<When you have a troubled teenage son you may wonder how he’ll make it through adolescence, let alone transition to a successful adult. And your son will need significant support to overcome the challenges holding him back. This may involve therapy, or he may benefit from attending a therapeutic boarding school for troubled teens.
The following are 4 steps, however, are measures you can undertake right at home to turn your troubled son’s life around.
1. Teach Your Teen To Cope With Strong Emotions
Children look to what we do rather than what we say, so it’s important for parents to model emotional regulation and demonstrate healthy coping mechanisms.
If you’re always flying off the handle–screaming, crying, hitting and throwing things–your teen will assume this is normal. With this in mind, look for calmer ways to release your frustration. For instance, the next time you’re arguing with your son, suggest you both take a break and reconvene when you’ve calmed down. Encourage your teen to find healthy ways to relieve anger, like:
Dancing along to loud music
Relaxation techniques, like deep breathing
Expressing himself through art or writing
Hitting a punching bag or pillow
Participating in sports or exercise
Help Your Teen Identify Triggers
Anger can seem to come out of nowhere, but there are often predictors. If your teen tends to become enraged in a certain class or when a particular topic is broached, these circumstances can be identified as triggers.
Your son still has to go to his math class and you still have the right to ask him to clean his room. By noticing when he’s in a situation likely to set him off, however, your troubled teen can take precautions to keep a cooler head.
It’s great to be proactive, but there should still be consequences for inappropriate displays of fury. If your teen punches a hole in the wall, uses profanity while arguing with you or hits his brother, he should lose certain privileges like the use of his cell phone. He should also make reparations in the form of an apology and, in the case of the damaged wall, some spackling.
Once he’s calmed down, discuss the natural consequences of losing control with your son. Let him know if a fight escalates to where you’re concerned about your safety, his safety or the wellbeing of family members, you’re duty-bound to call the police. Losing control can also put him in danger of fighting with peers and losing friends.
If your son continues to have trouble managing his anger, he may have issues that need to be addressed through therapy and/or medication. Or, he can benefit from attending a therapeutic boarding school for troubled teens.
2. Connect With Your Troubled Teen
Maintaining a connection with your troubled teen can be challenging. Adolescents tend to hide behind earbuds and electronic screens, respond to questions with monosyllabic answers and bristle at parental advice.
Just because it’s difficult, however, doesn’t mean you should give up. The best way to get your son to open up is spending time with him. Sit down for meals, without the distraction of cell phones. The commute to your son’s school and activities is another opportunity to bond. There’s no guarantee your son will share his struggles or even the details of his day, but your presence will assure him you’ll be there when he wants to talk.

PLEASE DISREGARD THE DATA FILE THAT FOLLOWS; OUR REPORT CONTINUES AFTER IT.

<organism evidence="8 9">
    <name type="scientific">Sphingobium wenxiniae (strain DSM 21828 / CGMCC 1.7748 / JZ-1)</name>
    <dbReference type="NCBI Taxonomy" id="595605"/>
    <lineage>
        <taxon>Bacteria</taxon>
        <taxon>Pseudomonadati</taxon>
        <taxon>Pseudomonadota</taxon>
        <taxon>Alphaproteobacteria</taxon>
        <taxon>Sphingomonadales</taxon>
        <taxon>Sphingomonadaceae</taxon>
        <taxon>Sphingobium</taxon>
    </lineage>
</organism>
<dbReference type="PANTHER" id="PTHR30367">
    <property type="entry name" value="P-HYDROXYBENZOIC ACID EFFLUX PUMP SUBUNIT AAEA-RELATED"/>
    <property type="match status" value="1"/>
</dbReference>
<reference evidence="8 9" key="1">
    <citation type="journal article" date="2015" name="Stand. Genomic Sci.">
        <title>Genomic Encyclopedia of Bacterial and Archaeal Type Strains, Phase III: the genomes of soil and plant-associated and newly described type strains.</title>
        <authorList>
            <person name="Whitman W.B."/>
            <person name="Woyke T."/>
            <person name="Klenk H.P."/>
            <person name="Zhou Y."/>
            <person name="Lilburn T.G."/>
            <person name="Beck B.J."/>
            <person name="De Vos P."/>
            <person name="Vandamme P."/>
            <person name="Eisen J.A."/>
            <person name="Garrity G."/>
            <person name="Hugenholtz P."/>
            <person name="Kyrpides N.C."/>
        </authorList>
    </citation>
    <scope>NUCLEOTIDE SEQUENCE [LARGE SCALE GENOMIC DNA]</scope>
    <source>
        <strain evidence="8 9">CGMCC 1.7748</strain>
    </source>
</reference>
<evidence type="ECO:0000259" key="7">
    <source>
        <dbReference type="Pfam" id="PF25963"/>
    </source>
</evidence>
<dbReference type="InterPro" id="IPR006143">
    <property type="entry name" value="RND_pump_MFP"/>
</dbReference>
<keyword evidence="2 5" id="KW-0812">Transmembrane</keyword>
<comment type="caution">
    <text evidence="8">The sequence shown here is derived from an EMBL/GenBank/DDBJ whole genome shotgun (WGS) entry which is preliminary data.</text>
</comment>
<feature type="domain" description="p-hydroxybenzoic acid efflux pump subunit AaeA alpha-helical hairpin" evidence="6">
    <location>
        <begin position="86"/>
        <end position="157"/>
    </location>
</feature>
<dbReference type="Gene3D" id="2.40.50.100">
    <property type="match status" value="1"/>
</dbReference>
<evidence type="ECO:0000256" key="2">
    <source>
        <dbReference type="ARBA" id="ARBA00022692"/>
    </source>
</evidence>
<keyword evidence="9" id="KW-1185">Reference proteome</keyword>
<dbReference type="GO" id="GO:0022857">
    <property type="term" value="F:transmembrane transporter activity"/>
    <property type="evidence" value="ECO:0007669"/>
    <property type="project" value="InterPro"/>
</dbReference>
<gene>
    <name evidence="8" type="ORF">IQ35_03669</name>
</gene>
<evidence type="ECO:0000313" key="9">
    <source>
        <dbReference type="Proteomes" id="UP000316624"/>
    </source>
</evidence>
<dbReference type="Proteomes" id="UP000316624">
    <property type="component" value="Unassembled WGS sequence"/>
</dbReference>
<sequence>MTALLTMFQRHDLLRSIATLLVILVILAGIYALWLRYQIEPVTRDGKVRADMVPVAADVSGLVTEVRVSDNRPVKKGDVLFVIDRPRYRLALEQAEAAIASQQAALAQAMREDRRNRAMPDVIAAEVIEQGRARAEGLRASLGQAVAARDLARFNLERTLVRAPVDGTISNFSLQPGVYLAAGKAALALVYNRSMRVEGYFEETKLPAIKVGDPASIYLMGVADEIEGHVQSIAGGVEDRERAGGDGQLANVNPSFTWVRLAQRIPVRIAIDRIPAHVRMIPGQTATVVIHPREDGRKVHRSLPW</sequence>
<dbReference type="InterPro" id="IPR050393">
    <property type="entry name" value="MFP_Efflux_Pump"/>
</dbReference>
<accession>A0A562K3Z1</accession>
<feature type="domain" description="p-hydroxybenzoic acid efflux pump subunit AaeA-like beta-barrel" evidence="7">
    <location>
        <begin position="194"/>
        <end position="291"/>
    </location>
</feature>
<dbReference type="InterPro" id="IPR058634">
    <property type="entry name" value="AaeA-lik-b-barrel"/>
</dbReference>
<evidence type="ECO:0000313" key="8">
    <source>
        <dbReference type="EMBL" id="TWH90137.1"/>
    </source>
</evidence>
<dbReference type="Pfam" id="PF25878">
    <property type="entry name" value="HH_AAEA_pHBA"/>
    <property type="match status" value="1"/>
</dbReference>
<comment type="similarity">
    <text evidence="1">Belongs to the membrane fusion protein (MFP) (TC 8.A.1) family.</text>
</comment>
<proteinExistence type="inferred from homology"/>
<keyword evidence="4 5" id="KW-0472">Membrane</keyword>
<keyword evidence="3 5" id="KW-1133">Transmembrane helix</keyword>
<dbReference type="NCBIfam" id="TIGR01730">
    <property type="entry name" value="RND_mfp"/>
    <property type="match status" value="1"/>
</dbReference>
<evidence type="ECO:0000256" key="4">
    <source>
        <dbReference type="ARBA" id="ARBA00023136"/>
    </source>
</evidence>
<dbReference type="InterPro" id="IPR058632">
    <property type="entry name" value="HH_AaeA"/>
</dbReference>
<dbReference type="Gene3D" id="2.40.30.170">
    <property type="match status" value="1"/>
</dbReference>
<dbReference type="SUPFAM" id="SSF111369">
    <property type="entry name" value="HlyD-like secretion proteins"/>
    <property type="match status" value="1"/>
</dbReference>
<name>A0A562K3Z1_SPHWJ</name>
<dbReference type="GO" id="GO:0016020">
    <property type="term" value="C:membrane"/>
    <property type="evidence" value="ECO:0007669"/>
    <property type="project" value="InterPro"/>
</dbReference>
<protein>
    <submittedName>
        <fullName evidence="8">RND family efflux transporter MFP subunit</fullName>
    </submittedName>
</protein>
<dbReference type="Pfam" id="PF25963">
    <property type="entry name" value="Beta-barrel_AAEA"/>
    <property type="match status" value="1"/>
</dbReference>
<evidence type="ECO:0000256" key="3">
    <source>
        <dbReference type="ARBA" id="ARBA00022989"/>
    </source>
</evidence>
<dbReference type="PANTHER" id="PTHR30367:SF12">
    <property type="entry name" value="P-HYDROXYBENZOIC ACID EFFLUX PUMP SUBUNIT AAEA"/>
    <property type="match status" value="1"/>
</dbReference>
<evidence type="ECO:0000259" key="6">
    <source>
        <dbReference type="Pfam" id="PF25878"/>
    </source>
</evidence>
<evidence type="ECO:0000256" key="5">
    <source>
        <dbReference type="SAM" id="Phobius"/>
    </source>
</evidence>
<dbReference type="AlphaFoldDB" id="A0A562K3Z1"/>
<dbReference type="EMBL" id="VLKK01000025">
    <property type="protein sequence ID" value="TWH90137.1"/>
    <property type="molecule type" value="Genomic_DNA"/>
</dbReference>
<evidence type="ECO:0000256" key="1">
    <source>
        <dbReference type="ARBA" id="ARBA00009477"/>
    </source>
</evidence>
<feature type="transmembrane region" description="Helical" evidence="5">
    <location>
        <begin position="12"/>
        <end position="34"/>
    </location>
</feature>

3. Don’t Try To Go It Alone
There’s an African proverb, “It takes a village to raise a child.” This adage holds especially true when you’re raising a troubled teenager.
If your son is having academic struggles, reach out to his teachers. Find out how he can improve slipping grades, including making up missed assignments and seeing a tutor. If a learning disability is at play, ask your son’s school administration what resources and accommodations are available.
If your son is showing signs of emotional issues or mental illness, it’s also time to reach out for support. There may be counseling available through your son’s school, or you may want to seek out a good therapist. Problems requiring more rigorous intervention, like attending a therapeutic boarding school for troubled teens, include:
Drug or alcohol abuse
An eating disorder
Gang activity, fighting or bullying
Risky sexual activity
Rule-breaking and defiance
Severe anxiety, depression or other mental disorders
Truancy, breaking curfew or running away
4. Help Your Teen Give His Problems A Rest
Adolescents tend to develop irregular sleeping habits, partly because they release melatonin–a hormone controlling the sleep-wake cycle–two hours later than children and adults. This makes it hard for them to fall asleep earlier than 11 p.m. Other things that keep teens awake are:
Being wired from too much caffeine, sugar or electronics
Difficulty quieting their brains
Late-night texting, gaming or TV-watching
While adolescents need 9 ½ hours of sleep a night, the average teen only gets about 7 hours, according to John Hopkins experts. The resulting sleep deficit can lead to side effects like:
Problems with focus, memory and decision-making
Risky behavior like drinking or reckless driving
You can help your teen get more sleep by encouraging him to:
Get more sunlight
Take a short afternoon nap
Create sleep rituals like reading, listening to music or taking a bath
Follow a digital curfew, where electronics are turned off an hour before bedtime.
If the situation seems beyond repair, we encourage you to contact us at Help Your Teen Now. We can help you find the right therapeutic boarding school for your troubled teen son, where he’ll receive the support he needs to move past his problems toward a brighter future. Because we’re parents as well as professionals, all of our advice is free.